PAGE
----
Responding to the person: Dementia behaviour support and beyond

Bethany Kings (National Program Manager), Marie Alford (Head of Dementia Professional Services)

DSA Dementia Support Australia

They say change is inevitable, and also that change can be slow. That is, until there is a crisis. We have seen how the impetus of a pandemic and aged care reform has challenged the pace of change and has pushed us to creatively adapt processes, communication channels, systems and funding mechanisms to meet the immediate health demands.

Dementia Support Australia (DSA) is not immune to this change as we seek to support a sector in flux. One strength of the service is our ability to pivot in response to the surrounding landscape. Whilst our core business is to support people living with dementia where behaviour impacts care, the way this is undertaken has evolved since the inception of DSA in 2016.

At the beginning of COVID-19, access to residential care homes was limited. However, with a cocktail of reduced visitation, changed routines, staff in masks, goggles, gowns and gloves, and constantly changing staff, the need for DSA support only grew. Out of this came the Dementia Engagement Modelling Program (DEMP) and greater utilisation of our brokerage services. Engagement continues to be a core focus within our work.

With the implementation of Royal Commission recommendations came the strengthening of behaviour support plans and an overdue focus on reducing restrictive practices. The sector needed guidance but, more importantly, support. With our expertise in non-pharmacological approaches to behaviour management, DSA sought to understand the regulations and published our Behaviour Support Plan resources to help providers build their plans and bring them to life. We consider this a work in progress, with care providers facing previously unseen workforce challenges.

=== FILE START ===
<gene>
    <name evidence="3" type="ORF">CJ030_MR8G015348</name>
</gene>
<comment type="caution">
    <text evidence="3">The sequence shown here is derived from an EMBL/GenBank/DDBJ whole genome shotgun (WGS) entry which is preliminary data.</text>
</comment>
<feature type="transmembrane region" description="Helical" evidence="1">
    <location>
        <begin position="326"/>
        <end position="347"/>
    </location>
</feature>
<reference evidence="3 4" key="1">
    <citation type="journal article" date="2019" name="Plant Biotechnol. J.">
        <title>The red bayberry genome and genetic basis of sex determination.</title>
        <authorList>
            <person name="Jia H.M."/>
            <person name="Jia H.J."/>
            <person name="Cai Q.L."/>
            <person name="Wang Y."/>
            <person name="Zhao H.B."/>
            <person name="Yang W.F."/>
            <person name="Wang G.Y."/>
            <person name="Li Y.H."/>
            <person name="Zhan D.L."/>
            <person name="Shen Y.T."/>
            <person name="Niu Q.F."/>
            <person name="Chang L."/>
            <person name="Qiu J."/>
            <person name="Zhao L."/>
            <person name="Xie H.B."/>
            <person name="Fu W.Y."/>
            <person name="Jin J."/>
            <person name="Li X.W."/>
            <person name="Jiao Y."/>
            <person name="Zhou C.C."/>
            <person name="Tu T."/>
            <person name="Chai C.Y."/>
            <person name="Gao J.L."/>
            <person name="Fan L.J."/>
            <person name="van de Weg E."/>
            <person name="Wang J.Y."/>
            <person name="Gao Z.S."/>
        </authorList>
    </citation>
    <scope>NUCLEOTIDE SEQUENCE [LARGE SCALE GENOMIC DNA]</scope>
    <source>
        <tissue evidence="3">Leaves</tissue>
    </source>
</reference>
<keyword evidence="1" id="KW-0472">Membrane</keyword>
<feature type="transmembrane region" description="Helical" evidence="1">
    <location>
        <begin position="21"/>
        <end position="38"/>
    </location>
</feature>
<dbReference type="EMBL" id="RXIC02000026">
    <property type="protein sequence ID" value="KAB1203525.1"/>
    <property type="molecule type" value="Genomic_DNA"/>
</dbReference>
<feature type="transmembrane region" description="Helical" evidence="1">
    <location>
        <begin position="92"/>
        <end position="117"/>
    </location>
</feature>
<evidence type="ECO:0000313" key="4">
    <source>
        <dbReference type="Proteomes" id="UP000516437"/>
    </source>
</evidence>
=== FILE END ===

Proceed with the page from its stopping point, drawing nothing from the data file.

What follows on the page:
Our focus has been drawn more recently to the outcome of increased regulation and workforce issues further impacting care transitions, particularly from the hospital. We have been piloting the Acute to Residential Care Transition program, designed to understand some of the complex factors that lead to ‘bed block’ and offer policy and practice development. DSA has been supporting General Practitioners who care for people with behaviours and psychological symptoms of dementia through the GP Advice Service, offering opportunities to talk with our medical specialists about prescribing and de-prescribing, and introducing Dementia Support Coaches in response to feedback that on the ground modelling of behaviour support is the most effective way to effect change.

With the current aged care workforce shortages, the aging population, rising costs and continuing reforms, we are working to make our recommendation reports more streamlined and accessible to front-line staff, taking it to single concepts, using different mechanisms to deliver interventions. But we need your help to ensure this meets the diverse needs of the sector. We have a strong and stable vision focussing on holistic, seamless, borderless support consistently delivered with respect to local geographic context. Knowing the person is the foundation of everything we do as we build recommendations and interventions in partnership with those who provide care.

Funded by the Australian Government, call DSA on 1800 699 799 or head to the DSA website; we are here to help.


*The views and opinions expressed in Knowledge Blogs are those of the authors and do not necessarily reflect those of ARIIA, Flinders University and/or the Australian Government Department of Health and Aged Care.